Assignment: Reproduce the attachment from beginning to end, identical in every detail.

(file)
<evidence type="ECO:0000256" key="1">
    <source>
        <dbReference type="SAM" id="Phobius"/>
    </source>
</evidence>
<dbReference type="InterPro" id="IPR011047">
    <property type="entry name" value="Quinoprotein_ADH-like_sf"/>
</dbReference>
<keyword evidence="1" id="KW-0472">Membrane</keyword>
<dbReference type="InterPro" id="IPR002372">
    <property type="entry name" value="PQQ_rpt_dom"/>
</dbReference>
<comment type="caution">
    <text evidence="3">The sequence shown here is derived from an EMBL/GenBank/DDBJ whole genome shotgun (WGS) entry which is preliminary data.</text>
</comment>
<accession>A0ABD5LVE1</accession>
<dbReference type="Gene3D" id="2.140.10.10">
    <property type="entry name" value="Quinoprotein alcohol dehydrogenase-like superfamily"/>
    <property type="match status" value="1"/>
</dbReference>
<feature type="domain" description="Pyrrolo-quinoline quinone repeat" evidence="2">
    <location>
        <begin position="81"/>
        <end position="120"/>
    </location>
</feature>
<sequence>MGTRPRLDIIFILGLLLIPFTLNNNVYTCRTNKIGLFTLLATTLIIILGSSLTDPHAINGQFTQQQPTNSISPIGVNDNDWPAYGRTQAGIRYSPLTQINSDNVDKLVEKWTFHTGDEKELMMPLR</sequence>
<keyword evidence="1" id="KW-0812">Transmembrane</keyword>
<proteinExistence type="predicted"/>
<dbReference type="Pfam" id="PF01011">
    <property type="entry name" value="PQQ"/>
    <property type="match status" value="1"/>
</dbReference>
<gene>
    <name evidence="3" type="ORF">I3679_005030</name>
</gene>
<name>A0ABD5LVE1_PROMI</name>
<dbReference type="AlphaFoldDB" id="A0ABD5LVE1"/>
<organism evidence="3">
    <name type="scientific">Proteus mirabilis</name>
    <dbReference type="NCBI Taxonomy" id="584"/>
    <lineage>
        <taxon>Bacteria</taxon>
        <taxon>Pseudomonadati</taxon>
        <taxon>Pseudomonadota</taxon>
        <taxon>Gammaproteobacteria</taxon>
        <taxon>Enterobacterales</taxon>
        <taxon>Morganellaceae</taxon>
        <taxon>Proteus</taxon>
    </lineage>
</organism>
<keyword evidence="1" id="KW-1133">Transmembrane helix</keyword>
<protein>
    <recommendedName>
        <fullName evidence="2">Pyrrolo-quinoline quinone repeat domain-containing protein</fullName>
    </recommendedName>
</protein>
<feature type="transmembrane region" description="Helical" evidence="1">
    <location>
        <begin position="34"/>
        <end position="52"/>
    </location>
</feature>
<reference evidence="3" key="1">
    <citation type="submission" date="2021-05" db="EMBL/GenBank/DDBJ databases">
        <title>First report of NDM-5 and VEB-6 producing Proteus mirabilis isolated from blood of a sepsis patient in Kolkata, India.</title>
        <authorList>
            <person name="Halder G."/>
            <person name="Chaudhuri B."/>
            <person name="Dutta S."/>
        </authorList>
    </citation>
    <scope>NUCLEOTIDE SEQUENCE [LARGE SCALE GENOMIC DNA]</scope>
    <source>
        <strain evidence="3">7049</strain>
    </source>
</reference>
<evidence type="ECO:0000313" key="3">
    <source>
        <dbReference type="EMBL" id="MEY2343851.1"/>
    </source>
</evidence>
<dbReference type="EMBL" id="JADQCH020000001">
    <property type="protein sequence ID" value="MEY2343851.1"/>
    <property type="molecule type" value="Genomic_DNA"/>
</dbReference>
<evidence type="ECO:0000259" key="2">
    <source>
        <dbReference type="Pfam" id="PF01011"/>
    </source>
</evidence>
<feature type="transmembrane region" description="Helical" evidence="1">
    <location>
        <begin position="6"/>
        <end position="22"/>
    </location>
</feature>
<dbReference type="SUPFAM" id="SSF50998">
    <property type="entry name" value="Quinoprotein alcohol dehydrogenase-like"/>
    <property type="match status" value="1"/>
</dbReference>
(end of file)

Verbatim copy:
<evidence type="ECO:0000256" key="1">
    <source>
        <dbReference type="SAM" id="Phobius"/>
    </source>
</evidence>
<dbReference type="InterPro" id="IPR011047">
    <property type="entry name" value="Quinoprotein_ADH-like_sf"/>
</dbReference>
<keyword evidence="1" id="KW-0472">Membrane</keyword>
<dbReference type="InterPro" id="IPR002372">
    <property type="entry name" value="PQQ_rpt_dom"/>
</dbReference>
<comment type="caution">
    <text evidence="3">The sequence shown here is derived from an EMBL/GenBank/DDBJ whole genome shotgun (WGS) entry which is preliminary data.</text>
</comment>
<accession>A0ABD5LVE1</accession>
<dbReference type="Gene3D" id="2.140.10.10">
    <property type="entry name" value="Quinoprotein alcohol dehydrogenase-like superfamily"/>
    <property type="match status" value="1"/>
</dbReference>
<feature type="domain" description="Pyrrolo-quinoline quinone repeat" evidence="2">
    <location>
        <begin position="81"/>
        <end position="120"/>
    </location>
</feature>
<sequence>MGTRPRLDIIFILGLLLIPFTLNNNVYTCRTNKIGLFTLLATTLIIILGSSLTDPHAINGQFTQQQPTNSISPIGVNDNDWPAYGRTQAGIRYSPLTQINSDNVDKLVEKWTFHTGDEKELMMPLR</sequence>
<keyword evidence="1" id="KW-0812">Transmembrane</keyword>
<proteinExistence type="predicted"/>
<dbReference type="Pfam" id="PF01011">
    <property type="entry name" value="PQQ"/>
    <property type="match status" value="1"/>
</dbReference>
<gene>
    <name evidence="3" type="ORF">I3679_005030</name>
</gene>
<name>A0ABD5LVE1_PROMI</name>
<dbReference type="AlphaFoldDB" id="A0ABD5LVE1"/>
<organism evidence="3">
    <name type="scientific">Proteus mirabilis</name>
    <dbReference type="NCBI Taxonomy" id="584"/>
    <lineage>
        <taxon>Bacteria</taxon>
        <taxon>Pseudomonadati</taxon>
        <taxon>Pseudomonadota</taxon>
        <taxon>Gammaproteobacteria</taxon>
        <taxon>Enterobacterales</taxon>
        <taxon>Morganellaceae</taxon>
        <taxon>Proteus</taxon>
    </lineage>
</organism>
<keyword evidence="1" id="KW-1133">Transmembrane helix</keyword>
<protein>
    <recommendedName>
        <fullName evidence="2">Pyrrolo-quinoline quinone repeat domain-containing protein</fullName>
    </recommendedName>
</protein>
<feature type="transmembrane region" description="Helical" evidence="1">
    <location>
        <begin position="34"/>
        <end position="52"/>
    </location>
</feature>
<reference evidence="3" key="1">
    <citation type="submission" date="2021-05" db="EMBL/GenBank/DDBJ databases">
        <title>First report of NDM-5 and VEB-6 producing Proteus mirabilis isolated from blood of a sepsis patient in Kolkata, India.</title>
        <authorList>
            <person name="Halder G."/>
            <person name="Chaudhuri B."/>
            <person name="Dutta S."/>
        </authorList>
    </citation>
    <scope>NUCLEOTIDE SEQUENCE [LARGE SCALE GENOMIC DNA]</scope>
    <source>
        <strain evidence="3">7049</strain>
    </source>
</reference>
<evidence type="ECO:0000313" key="3">
    <source>
        <dbReference type="EMBL" id="MEY2343851.1"/>
    </source>
</evidence>
<dbReference type="EMBL" id="JADQCH020000001">
    <property type="protein sequence ID" value="MEY2343851.1"/>
    <property type="molecule type" value="Genomic_DNA"/>
</dbReference>
<evidence type="ECO:0000259" key="2">
    <source>
        <dbReference type="Pfam" id="PF01011"/>
    </source>
</evidence>
<feature type="transmembrane region" description="Helical" evidence="1">
    <location>
        <begin position="6"/>
        <end position="22"/>
    </location>
</feature>
<dbReference type="SUPFAM" id="SSF50998">
    <property type="entry name" value="Quinoprotein alcohol dehydrogenase-like"/>
    <property type="match status" value="1"/>
</dbReference>